fb-pixel

Minuteman donates protective equipment to first responders, Emerson Hospital

Minuteman Regional Vocational Technical High School donated more than 300 packages of various personal protective equipment to the Lexington and Lincoln police and fire departments, along with Emerson Hospital in Concord, to assist in the coronavirus response.
Minuteman Regional Vocational Technical High School donated more than 300 packages of various personal protective equipment to the Lexington and Lincoln police and fire departments, along with Emerson Hospital in Concord, to assist in the coronavirus response.Minuteman Regional Vocational Technical High School

Minuteman Regional Vocational Technical High School recently did its part to help ease the local shortage of equipment that health care workers and public safety employees need to protect themselves from exposure to the novel coronavirus.

The school, located in Lexington, donated more than 300 packages of various personal protective equipment to the Lexington and Lincoln police and fire departments and Emerson Hospital in Concord to assist in responding to the pandemic.

Minuteman joined several other vocational-technical high schools across Massachusetts that have donated items such as face and respirator masks, hospital gowns, gloves, eyewear, and hand sanitizer amid a global shortage during the public health crisis.

Advertisement



Like other vocational-technical schools, Minuteman provides personal protective equipment to students and teachers in programs such as biotechnology, environmental science, health assisting, culinary arts, cosmetology, automotive technology, electrical, carpentry, and early education.

The school’s donated packages also included materials from Minuteman’s nurse’s office, science classrooms, and administrative offices.

Minuteman is closed through April 7 following Governor Charles Baker’s statewide order that closed all public schools through that date. Students are participating in online learning during this time.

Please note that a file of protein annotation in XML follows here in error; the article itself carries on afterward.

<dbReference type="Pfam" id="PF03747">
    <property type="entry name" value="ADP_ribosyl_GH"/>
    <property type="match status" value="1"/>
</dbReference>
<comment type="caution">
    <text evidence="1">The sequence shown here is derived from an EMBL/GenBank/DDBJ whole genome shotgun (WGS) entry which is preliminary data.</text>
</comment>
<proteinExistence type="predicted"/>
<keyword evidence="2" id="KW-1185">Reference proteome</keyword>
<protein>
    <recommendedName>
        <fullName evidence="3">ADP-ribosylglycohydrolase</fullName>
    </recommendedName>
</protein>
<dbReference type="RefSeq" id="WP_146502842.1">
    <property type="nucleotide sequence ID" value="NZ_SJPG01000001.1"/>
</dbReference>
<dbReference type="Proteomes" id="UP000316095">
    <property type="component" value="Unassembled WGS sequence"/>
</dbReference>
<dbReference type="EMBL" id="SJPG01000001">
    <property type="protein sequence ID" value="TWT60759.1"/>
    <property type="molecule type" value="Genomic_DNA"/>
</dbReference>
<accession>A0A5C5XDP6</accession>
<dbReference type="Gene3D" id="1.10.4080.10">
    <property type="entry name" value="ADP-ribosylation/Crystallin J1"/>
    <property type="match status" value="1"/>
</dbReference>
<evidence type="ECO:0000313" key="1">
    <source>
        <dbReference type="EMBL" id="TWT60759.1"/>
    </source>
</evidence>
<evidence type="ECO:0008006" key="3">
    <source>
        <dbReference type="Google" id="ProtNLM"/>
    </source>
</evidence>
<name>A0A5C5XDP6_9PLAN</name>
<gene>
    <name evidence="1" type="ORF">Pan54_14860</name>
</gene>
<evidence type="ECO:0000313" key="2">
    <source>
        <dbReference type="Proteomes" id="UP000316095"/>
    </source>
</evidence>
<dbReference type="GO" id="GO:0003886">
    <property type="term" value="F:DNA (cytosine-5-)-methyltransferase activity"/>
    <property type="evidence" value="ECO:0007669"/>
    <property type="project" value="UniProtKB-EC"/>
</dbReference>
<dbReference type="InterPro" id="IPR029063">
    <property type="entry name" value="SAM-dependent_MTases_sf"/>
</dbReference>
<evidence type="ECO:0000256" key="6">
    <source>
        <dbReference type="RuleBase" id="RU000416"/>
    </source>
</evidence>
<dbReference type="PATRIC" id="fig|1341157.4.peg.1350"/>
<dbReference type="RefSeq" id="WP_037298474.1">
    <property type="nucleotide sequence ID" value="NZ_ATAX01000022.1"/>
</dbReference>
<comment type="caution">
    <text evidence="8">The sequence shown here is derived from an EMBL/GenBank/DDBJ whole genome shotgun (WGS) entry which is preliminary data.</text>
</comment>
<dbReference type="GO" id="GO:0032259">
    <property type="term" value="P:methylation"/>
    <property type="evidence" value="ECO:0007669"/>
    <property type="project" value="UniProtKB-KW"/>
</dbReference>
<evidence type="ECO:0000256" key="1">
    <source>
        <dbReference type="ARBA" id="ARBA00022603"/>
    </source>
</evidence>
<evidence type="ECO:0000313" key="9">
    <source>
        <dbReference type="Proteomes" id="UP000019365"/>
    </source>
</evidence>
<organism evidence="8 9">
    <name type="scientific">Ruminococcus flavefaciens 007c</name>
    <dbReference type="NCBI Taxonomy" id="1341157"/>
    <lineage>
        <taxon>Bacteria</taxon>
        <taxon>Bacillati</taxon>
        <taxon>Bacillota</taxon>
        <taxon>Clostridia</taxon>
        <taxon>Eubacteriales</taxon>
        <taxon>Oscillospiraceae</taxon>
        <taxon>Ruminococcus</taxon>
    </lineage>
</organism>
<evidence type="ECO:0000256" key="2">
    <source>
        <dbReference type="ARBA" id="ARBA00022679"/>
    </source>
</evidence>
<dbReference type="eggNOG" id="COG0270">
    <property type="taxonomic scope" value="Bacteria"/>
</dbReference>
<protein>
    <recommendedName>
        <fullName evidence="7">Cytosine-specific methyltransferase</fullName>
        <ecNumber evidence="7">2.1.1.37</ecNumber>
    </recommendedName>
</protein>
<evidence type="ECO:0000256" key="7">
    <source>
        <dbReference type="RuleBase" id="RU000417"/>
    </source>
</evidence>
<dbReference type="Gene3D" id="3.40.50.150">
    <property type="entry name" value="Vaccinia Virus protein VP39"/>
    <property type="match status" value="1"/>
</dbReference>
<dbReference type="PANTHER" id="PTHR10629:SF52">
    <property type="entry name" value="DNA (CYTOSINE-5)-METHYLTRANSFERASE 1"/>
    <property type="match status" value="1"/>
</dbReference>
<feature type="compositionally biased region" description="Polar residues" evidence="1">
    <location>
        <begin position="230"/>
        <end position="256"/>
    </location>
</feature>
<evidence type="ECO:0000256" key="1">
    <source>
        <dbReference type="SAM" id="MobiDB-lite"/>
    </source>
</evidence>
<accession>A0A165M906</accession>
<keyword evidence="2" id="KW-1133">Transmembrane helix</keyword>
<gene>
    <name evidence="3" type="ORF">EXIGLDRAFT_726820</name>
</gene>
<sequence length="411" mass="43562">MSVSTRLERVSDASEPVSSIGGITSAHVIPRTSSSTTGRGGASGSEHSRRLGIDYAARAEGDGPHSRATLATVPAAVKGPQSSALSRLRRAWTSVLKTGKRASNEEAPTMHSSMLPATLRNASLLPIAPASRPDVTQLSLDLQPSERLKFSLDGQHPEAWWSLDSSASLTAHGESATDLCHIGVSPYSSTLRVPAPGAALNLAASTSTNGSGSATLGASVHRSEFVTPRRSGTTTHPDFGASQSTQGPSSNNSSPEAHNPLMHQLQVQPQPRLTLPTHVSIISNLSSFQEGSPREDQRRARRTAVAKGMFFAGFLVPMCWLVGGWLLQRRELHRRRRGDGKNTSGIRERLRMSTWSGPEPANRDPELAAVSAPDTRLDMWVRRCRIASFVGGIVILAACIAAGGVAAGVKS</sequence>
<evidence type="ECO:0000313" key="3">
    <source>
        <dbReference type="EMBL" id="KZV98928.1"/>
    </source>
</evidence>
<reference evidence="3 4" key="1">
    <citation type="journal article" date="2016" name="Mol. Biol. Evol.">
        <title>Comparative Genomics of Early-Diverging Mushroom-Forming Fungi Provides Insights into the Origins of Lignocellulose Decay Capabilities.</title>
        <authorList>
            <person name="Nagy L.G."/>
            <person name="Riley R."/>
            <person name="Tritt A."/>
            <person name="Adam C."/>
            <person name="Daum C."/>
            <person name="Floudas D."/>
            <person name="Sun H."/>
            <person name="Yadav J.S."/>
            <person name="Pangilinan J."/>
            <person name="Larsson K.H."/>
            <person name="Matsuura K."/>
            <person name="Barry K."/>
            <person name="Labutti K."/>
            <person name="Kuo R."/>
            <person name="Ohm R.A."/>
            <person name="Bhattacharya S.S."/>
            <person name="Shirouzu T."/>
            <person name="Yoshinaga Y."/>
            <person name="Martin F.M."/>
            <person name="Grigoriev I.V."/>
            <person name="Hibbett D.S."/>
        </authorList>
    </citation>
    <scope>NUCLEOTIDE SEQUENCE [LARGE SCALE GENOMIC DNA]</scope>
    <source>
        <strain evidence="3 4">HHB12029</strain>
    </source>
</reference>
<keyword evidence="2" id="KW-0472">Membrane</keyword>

“The police, fire, and medical workers in our communities are putting their health at risk every day to care for us during this unprecedented emergency,” Edward A. Bouquillon, superintendent-director for Minuteman, said in a statement. “At Minuteman High School, many of our students are the next generation of nurses and EMTs. Helping one another through any sort of crisis is part of who we are.”

In a Facebook post, the Lexington Police Department wrote, “Huge thank you to Minuteman Tech High School for the donation of much needed gloves and masks to us and Lincoln Police. More and more of these items are getting hard to come by.”

The Lincoln Police Department wrote on Facebook: “Thank you so much to Minuteman … who donated personal protective equipment to Lincoln & Lexington police and firefighters. We’re certainly receiving this in a time of need as such equipment is on back order.”

Advertisement



Michelle Roche, Minuteman’s career technical education director, organized the donations of the equipment. By design, only a small number of staff participated in collecting the materials in order to practice social distancing.

Joining Roche were Brian Tildsley, the school’s assistant principal; Richard Ikonen, its facilities director; Al St. George, an electrical instructor; Cynthia DeMaio, a cosmetology instructor; Terence Regan, an environmental science instructor; and Dan O’Brien, Minuteman’s communications director.

Bouquillon in an interview said that in the several days Minuteman was preparing to distribute its supplies, he heard from three other hospitals asking if the school could provide them with similar equipment.

“We were not able to accommodate them. I’m saddened by that, which is a real indicator of the issue. And I think it needs to be addressed,” Bouquillon said of the shortage of protective materials.

“There’s a lot of effort from the vocational-technical school community because we have got the resources, we’ve got the equipment, and people are getting pretty creative in how we are trying to support our frontline workers.”

John Laidler can be reached at laidler@globe.com.